San Francisco: Love on Haight

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The Haight-Ashbury district of San Francisco is not so much a neighborhood as a state of mindlessness. The Erewhon of America's "pot left," a 10-by-15 block midtown section, has over the past year become the center of a new utopianism, compounded of drugs and dreams, free love and LSD. It is a far cry from the original Utopia, envisioned some 400 years ago by Sir Thomas More, whose denizens demanded six hours of work each day: the 7,000 mind-blown residents of San Francisco's "Psychedelphia" demand a zero-hour day and free freak-outs for all.

Speed & Acid. Utopia on the Bay is bounded at one end by the greenery of Golden Gate Park, split down the middle by the fragrant eucalyptus trees of "The Panhandle." Tourist buses have already made The Haight-Ashbury (its residents insist on the definite article) a regular stop. Down the center of Psychedelphia runs Haight Street (which hippies hope to have renamed "Love Street"); the region itself—once the residence of such formidable families as the silver-mining Floods and the couture-vending Magnins—is studded with steamboat-Gothic mansions and psychedelic gathering places like the "I and Thou" coffee shop and the "Print Mint." Its inhabitants wear everything from Elizabethan motley to Judean beards. They preach every gospel from the 19th century socialism of France's Charles Fourier to the all-purpose caritas of St. Francis. Most of them—perhaps 80%—are steadily high on drugs ranging from LSD to such synthetic stimulants as Methedrine, Dexedrine and Benzedrine, which are known collectively as "speed." Gaudily painted trucks and buses thread with somnambulatory leisure through The Haight-Ashbury's sunny streets like evocations of an acid dream; the sickly scent of incense fills the air to mask the reek of marijuana.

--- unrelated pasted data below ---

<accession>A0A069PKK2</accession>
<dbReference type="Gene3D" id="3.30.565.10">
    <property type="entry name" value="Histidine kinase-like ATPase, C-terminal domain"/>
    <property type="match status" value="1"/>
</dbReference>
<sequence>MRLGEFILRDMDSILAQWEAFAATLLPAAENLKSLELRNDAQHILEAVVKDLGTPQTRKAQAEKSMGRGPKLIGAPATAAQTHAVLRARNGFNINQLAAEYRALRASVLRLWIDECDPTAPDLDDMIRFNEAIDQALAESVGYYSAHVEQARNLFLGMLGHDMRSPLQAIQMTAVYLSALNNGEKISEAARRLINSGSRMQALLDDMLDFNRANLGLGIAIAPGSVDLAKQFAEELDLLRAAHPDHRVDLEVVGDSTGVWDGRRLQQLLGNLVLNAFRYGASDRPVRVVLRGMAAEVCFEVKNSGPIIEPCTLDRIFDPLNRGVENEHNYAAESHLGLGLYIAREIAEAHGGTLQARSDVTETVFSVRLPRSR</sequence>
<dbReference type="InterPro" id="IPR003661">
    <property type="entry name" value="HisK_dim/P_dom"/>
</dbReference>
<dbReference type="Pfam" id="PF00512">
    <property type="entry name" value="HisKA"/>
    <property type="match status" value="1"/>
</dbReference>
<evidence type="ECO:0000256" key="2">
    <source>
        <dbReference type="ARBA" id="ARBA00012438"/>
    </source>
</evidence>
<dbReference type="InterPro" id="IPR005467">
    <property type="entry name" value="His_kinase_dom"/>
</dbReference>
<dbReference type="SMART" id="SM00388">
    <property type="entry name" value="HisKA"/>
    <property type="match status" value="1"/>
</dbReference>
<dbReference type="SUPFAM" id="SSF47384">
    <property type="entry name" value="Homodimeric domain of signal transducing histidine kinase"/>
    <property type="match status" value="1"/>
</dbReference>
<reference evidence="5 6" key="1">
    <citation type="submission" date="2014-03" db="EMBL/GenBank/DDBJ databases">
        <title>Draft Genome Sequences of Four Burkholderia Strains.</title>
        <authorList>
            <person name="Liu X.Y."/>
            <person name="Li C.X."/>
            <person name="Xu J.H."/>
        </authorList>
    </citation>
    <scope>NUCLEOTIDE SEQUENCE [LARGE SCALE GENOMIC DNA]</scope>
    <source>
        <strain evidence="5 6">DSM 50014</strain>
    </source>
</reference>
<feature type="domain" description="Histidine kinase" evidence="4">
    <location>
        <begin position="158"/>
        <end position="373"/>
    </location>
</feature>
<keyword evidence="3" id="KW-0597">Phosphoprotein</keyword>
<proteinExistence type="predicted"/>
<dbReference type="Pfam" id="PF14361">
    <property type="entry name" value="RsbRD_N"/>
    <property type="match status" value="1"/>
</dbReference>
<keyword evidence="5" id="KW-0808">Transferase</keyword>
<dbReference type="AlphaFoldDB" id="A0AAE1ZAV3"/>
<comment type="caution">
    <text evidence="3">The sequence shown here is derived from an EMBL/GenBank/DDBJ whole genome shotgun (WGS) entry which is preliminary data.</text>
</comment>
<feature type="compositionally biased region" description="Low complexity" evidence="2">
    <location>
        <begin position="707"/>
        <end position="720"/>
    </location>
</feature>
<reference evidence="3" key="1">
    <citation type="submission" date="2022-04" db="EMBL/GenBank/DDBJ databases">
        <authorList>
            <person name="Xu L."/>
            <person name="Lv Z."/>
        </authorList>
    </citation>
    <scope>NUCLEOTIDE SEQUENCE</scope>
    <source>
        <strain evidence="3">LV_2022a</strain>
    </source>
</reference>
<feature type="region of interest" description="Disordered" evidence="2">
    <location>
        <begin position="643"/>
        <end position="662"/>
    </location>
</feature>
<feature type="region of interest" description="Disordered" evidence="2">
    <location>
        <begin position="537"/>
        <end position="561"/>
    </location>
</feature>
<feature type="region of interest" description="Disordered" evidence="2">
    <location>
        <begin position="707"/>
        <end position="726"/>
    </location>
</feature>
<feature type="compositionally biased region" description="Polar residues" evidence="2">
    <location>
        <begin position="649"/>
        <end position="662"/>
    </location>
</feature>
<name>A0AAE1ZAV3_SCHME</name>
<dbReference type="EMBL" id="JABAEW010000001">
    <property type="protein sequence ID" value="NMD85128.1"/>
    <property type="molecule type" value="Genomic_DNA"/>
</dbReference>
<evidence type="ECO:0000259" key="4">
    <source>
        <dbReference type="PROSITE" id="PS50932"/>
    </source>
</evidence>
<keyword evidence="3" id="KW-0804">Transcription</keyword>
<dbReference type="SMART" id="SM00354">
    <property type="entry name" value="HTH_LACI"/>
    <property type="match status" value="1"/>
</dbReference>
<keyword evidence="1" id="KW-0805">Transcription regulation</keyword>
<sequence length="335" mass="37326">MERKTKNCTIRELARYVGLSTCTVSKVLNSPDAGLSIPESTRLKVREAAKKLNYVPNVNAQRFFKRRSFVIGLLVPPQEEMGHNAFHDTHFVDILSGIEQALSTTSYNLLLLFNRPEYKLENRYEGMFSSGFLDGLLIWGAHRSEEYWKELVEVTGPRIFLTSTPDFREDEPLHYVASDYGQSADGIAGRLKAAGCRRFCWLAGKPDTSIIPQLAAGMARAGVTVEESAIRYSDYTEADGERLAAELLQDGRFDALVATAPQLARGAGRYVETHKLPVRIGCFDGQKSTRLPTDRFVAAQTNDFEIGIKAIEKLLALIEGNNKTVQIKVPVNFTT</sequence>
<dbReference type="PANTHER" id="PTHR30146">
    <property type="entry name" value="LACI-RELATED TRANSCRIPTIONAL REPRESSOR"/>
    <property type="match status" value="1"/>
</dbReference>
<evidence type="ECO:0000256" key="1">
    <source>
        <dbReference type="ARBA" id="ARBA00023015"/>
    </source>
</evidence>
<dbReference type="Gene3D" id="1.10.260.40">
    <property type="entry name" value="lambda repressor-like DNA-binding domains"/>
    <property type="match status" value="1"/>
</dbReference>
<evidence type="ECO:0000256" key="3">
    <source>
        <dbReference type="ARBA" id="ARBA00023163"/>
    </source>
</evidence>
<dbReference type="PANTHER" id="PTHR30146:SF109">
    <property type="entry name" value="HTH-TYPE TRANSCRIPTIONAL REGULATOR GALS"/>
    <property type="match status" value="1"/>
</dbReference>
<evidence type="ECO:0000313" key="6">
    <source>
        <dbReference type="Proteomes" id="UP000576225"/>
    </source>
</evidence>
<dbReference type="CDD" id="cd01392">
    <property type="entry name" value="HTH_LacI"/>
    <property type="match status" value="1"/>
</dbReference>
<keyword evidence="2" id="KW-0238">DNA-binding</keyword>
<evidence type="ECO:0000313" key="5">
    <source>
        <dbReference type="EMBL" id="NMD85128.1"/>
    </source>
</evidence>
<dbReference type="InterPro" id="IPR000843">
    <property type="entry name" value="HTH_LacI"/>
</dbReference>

Strollers wear jingle bells at their ankles, beads or flowers at their throats, and strum guitars or tootle flutes. It is not rare to see a Haight Street hippie put a dime in a parking meter, then flake out along the curb for a legal dose of sun tan. Wall posters, in the style of China's Red Guard movement, abound—most of them signed "Love" or "Peace" and bearing such timeless messages as "Gypsy come home—your mother is pushed out of shape."

Illogical Extension. The Haight-Ashbury is an illogical extension of such 1950-style scenes as Los Angeles' Venice West, New York's South Village, and San Francisco's own North Beach, where the beats of the Kerouac-Ferlinghetti-Ginsberg generation gathered in delicious despair. What has been added is a vague sense of mission, drawn from the ideals of the New Left and the new lotus-eaters. Central to that new theme are "The Diggers," who run a sort of psychedelic soup kitchen providing free chow to hungry hippies.

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